Each year, millions of people walk for hundreds of causes from cancer to infertility, from hunger to education. I have walked for several different causes, but most of them have been for epilepsy. I was diagnosed with epilepsy when I was thirteen, and the cause is near and dear to my heart. When I attended the National Walk for Epilepsy in Washington DC this year, however, it was no longer just about me or my epilepsy. It was my first year attending as a public health student, and it was the first time I realized why walks for causes are more than just fundraising events. They are a way of improving public health, especially for conditions that are difficult to manage or are highly stigmatized. My experiences have taught me just how important walks can be and how much they can be a catalysts for improvements in physical, mental, and emotional health.
Managing a medical condition can be complicated on a physical, emotional, or financial level. While there is a plethora of management strategies and resources, many people do not know that they exist. Walks provide an excellent vehicle for reaching people who cannot always access the resources they need. At many walks, participants can pick up brochures about the condition and information about support groups or financial assistance. These educational materials and resources can help those with medical conditions learn how to manage their condition and achieve maximal health.
While any public health student at Tufts will repeat the mantra that knowledge, by itself, does not create change. They also know that knowledge can be a starting point for eliminating stigma. Many medical conditions are stigmatized when people do not know much about them. For example, it is a common belief that epilepsy is abnormal and that people who have it are significantly different than the rest of the population. This can make them fear or pity people with epilepsy, and make them wary of association. In reality, 1 in 26 people will develop it and many people who have it can lead completely normal lives. When walkers raise money for their teams, they have an opportunity to teach people about the condition and help decrease misperceptions and stigma. It is not uncommon to see people use social media and e-mail to ask for donations, and to include a new fact about the condition with each post or message. Additionally, walkers raise awareness by making their presence known on walk-day. Passersby often stop to find out what the walk is for and end up learning about the cause.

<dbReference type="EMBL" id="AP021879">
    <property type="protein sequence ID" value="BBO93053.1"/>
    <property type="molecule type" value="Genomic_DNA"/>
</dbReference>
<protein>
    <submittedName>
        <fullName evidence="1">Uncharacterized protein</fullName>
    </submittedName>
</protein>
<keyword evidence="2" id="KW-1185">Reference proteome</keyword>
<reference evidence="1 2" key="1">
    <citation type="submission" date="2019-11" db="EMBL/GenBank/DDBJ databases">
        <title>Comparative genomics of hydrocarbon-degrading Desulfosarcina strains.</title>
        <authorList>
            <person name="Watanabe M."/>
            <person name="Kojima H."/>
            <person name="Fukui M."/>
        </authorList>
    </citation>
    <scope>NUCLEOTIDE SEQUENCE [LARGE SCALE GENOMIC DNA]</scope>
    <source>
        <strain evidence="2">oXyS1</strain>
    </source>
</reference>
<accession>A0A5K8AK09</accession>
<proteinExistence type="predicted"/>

When people have stigmatized conditions, it is easy to feel isolated and abnormal. I have always been confident about my epilepsy, and unafraid to speak about it, but I cannot pretend that I have never felt that way. At the walk, it was impossible to feel alone or different. Every walker was given a white shirt, but people with epilepsy were given purple shirts. When I looked around and saw how many purple shirts were swimming in the sea of white, I saw that I was truly just one of many. I was not alone- I was part of a community of incredibly strong men, women, and children who have experienced the same struggles and triumphs. I left the walk with more confidence and pride in my epilepsy than I ever have in the past. That sense of belonging is exceptionally important to people who live with any type of stigmatized condition, and can significantly improve mental and emotional well-being.
Between providing education, raising awareness, and creating a sense of community, walks have numerous public health benefits. They also are beneficial for individual health, as they are a unique way of getting people to exercise and can provide links for upcoming walking events. Walks for causes are all around, so find one for a cause you are passionate about and join the fun!
Sammi Gassel is a student in the MS in Health Communication Program at Tufts University School of Medicine and is also a James Hyde Newsletter Intern for the Tufts “Public Health Rounds” newsletter.